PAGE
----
Maybe Mexico

Trip Start Feb 20, 2012
Trip End Apr 15, 2012

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Where I stayed
Refugio Romano

Flag of Mexico  , Central Mexico and Gulf Coast,
Wednesday, March 7, 2012

Ah to be up and leaving this town, heading down an open road
With all that you own kinda thrown on the back seat
Thinking 'bout where you're going, to New Orleans, maybe Mexico!"
- Jerry Jeff "Maybe Mexico"
Sticking with a theme here quoting lyrics from some songs of my life - Hope you don't mind!

Day 17 - Laredo, Texas to Real DE Catorce, San Louis Potosi (State), Mexico.
Went through 5 states today (Tamaulipas, Nueva Leon, Coahuila, Zacatecas, San Luis Potosi)
530 km and 7 hours  
You may notice I didn't post from our drive from San Antonio and night in Laredo. Well, that's because Mum always told me " If you have nothing nice to say, don't say anything at all!"
Seriously, not much of anything good to say about Laredo. It's just a jump off point for getting into Mexico. We found adequate and cheap room at the Super 8, and actually had a very good meal at Sushi Madre - yes that's correct Tex-Mex Sushi!
We were up at 5 to get over the border early and do our paperwork (Tourist Visas & Temporary Car Importation Permits). The place was empty and we breezed through in less than 30 minutes.
A note of warning if you ever plan to drive into Mexico (which we found out a couple weeks before we left Canada). If you lease your car (at least from Toyota in our case) they won't let you take it into Mexico!!! You require (from Mexican officials) a letter of permission from the leasing company. When I phoned about it, that's when I found out about Toyota's position. To quote them "You can take the car anywhere in North America, but you can't take it to Mexico." Maybe they should check a map someday! Anyway, with a bit of scrambling we bought out our lease and were ready to go!
Back to the present:
MANY MANY people have been worried about our safety driving down here let me just say, we felt more uneasy in Laredo than in Nuevo Laredo or points south (so far).
Take into consideration:
the media sensationalizes events - many people in the US want to BUILD A WALL(!!) between Mexico & USA. Well, the worse the media makes it sound down here the better hopes of having it happen!
There are less cars on the roads and less accidents in Mexico than in the USA
We only drive during daylight hours, BUT the biggest danger at night is livestock not banditos!
We'll stick mainly to the Cuota (Toll) roads, which avoid towns and Topes (lethal speed bumps!)
We WILL use common sense and avoid any places that don't 'feel right' (just like you need to do in Toronto!) So stop worrying!
So much for my ;Public Service Announcement'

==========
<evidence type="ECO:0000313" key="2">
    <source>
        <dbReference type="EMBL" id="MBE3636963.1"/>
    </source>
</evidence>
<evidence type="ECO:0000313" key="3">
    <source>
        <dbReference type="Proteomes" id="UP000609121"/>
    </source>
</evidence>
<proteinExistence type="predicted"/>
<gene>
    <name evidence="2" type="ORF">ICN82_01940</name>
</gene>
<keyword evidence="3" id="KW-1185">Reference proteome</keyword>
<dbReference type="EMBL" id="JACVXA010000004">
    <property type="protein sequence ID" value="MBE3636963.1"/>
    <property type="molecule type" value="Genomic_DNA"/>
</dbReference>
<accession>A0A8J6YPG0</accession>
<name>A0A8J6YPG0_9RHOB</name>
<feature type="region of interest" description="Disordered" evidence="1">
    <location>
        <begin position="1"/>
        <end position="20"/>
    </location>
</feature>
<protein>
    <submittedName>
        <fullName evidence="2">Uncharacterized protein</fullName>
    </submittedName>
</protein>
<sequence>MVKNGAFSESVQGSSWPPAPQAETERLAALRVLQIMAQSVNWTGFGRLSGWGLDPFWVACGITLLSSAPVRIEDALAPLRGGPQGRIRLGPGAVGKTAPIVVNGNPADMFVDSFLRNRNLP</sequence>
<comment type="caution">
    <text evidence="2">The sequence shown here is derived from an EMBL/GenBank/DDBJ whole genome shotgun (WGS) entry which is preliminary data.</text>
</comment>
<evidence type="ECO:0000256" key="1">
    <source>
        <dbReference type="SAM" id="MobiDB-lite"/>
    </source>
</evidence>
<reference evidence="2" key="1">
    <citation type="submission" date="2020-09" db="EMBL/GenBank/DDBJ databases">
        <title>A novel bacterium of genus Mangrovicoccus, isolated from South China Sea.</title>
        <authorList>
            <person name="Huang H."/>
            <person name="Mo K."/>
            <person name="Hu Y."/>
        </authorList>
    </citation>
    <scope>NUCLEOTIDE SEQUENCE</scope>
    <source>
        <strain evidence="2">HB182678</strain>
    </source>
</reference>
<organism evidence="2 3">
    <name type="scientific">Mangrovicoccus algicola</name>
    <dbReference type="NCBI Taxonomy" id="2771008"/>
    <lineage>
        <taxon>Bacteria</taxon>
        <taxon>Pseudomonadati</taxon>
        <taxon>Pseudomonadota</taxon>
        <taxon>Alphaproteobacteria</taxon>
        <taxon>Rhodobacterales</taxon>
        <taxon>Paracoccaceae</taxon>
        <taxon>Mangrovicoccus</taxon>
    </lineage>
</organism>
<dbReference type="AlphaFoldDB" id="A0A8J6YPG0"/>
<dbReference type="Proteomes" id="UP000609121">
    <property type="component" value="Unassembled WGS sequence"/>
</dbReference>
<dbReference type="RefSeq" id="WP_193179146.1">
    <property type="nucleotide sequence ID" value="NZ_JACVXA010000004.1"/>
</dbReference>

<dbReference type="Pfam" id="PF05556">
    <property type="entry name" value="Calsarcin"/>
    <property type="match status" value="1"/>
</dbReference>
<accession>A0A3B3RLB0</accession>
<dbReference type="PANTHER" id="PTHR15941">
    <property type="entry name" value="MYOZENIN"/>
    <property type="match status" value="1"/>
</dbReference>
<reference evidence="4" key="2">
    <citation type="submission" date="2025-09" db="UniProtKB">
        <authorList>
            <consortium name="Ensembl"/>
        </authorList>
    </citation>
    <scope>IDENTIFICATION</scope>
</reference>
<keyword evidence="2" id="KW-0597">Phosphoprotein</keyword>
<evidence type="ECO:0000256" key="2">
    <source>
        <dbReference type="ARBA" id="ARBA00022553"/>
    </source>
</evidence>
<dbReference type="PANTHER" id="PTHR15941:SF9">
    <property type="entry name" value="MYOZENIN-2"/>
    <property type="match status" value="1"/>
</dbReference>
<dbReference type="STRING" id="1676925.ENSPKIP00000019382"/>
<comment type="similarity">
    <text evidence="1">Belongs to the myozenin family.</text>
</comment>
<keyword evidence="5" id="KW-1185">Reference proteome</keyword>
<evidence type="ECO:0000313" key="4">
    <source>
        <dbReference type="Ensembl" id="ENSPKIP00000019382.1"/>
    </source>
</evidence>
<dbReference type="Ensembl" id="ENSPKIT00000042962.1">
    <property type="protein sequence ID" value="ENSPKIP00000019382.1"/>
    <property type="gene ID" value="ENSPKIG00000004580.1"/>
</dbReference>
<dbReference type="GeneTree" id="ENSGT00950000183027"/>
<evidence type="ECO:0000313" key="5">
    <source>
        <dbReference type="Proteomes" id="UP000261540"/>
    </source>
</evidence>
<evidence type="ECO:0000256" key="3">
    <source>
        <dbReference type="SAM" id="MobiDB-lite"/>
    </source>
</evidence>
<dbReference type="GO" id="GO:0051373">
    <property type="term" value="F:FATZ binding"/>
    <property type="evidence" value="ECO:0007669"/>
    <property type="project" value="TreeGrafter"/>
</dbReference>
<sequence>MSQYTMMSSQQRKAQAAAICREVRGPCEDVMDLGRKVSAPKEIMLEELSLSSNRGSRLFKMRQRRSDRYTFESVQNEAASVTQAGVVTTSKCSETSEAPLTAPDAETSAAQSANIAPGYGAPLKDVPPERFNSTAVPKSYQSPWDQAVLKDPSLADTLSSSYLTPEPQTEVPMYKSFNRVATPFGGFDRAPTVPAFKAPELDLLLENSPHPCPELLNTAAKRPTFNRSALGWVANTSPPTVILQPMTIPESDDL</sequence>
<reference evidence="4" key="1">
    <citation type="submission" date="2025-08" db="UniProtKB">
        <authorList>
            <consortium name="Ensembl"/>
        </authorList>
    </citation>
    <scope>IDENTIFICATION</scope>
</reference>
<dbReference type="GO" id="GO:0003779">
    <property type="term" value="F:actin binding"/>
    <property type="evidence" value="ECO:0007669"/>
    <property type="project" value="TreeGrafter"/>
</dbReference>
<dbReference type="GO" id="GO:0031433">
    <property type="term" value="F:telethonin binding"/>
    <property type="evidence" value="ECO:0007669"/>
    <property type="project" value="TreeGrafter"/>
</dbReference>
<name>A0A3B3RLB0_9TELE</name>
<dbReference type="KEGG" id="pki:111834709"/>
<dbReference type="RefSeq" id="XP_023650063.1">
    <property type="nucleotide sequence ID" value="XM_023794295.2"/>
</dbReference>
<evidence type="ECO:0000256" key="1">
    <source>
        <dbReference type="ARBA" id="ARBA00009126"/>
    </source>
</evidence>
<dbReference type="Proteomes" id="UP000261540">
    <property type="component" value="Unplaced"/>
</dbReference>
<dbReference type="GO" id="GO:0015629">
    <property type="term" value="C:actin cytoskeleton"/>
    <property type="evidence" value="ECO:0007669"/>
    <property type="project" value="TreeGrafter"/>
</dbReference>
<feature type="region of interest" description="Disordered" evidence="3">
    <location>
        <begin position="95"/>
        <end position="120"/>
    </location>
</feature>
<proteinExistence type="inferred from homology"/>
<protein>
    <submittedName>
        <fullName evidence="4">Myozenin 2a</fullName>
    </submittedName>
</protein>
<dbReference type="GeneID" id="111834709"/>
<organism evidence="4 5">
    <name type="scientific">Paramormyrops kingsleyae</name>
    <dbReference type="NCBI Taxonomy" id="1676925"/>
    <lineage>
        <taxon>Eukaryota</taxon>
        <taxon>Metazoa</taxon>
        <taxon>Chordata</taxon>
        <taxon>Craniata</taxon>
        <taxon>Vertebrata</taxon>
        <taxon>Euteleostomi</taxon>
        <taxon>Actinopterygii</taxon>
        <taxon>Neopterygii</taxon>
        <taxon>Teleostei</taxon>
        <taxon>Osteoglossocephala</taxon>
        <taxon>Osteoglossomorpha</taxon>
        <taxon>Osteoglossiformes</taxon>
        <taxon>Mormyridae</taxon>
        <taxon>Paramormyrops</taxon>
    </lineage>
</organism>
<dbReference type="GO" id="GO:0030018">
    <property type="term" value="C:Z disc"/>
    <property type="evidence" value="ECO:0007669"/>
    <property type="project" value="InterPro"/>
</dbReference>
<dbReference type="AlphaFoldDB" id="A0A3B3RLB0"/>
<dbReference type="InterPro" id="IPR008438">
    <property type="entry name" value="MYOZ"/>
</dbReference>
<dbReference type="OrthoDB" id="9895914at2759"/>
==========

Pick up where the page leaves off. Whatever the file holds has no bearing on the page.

The highway trip past Monterrey was uneventful with beautiful mountain views all along, the main things to watch out for were the horses, mules, goats etc. along the way in the ditches on either side AND in the grassy median. If they were unattended, they were tethered so it wasn't much of a deal. The bigger (but still not much) deal was the road crews working along the way. You would round a curve to see a flagger directing you to one lane, IF there was any traffic it might be an issue, but for the most part it wasn't even travelling at 110km/hr. (Speed limit on toll roads much of the time) It is a little strange shifting over to come up on an overpass and seeing a guy climbing a ladder in the other lane with a cement board to fix the overpass!
Anyway, we reached the area of our destination. Real De Catorce - a 'PUEBLA MAGICA' (MagicTown) where we would spend the night. This designation is awarded to about 20 towns in Mexico based on there historical significance and 'magic'. To get there the last 15 km or so we had to travel on a cobblestone road, literally rocks embedded in the ground in the 1800's when it was the most lucrative silver mine in Mexico. This allowed the ore carts to descend without being mired in mud or washouts. It was a rumbly ride! When you reach the top (at over 9000 ft. above sea level!), you have to travel through a mile long one lane tunnel to reach the actual town - the only way in or out (unless on horseback). That's when the real fun began! These roads aren't meant for a loaded down Toyota Corolla! We only actualy bottomed out over one crest in the road, but it was dicey in a few spots. Donna was a little stressed out, but we made it to Refugio Romano our lodging for the night What a great spot built into the mountain right above (still in) town, it has amazing views and a beautiful room with rock walls and a functioning fireplace, although we didn't need it.
We went walking around town, not far but VERY hilly and all cobblestone. Stopped and looked at a number of crafts, lots of authentic stuff. The Huichol Indians indigenous to the area do beautiful beadwork and yarnwork (something like needlework), only took an hour to walk the town. We stopped back at the room and then went out for dinner to at El Meson de la Abundancia. Lovely spot, where Donna had a delicious thin crust pizza and I had the Pollo de Quatro Queso  (chicken w/4 cheeses). Mmmm...
We walked home under the moon (and street) light, and went up on the roof to watch the moon over Real De Catorce. Truly a magical place, and one that will be VERY difficult for any place to surpass on this trip.

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Don and Carol France on

Well said!

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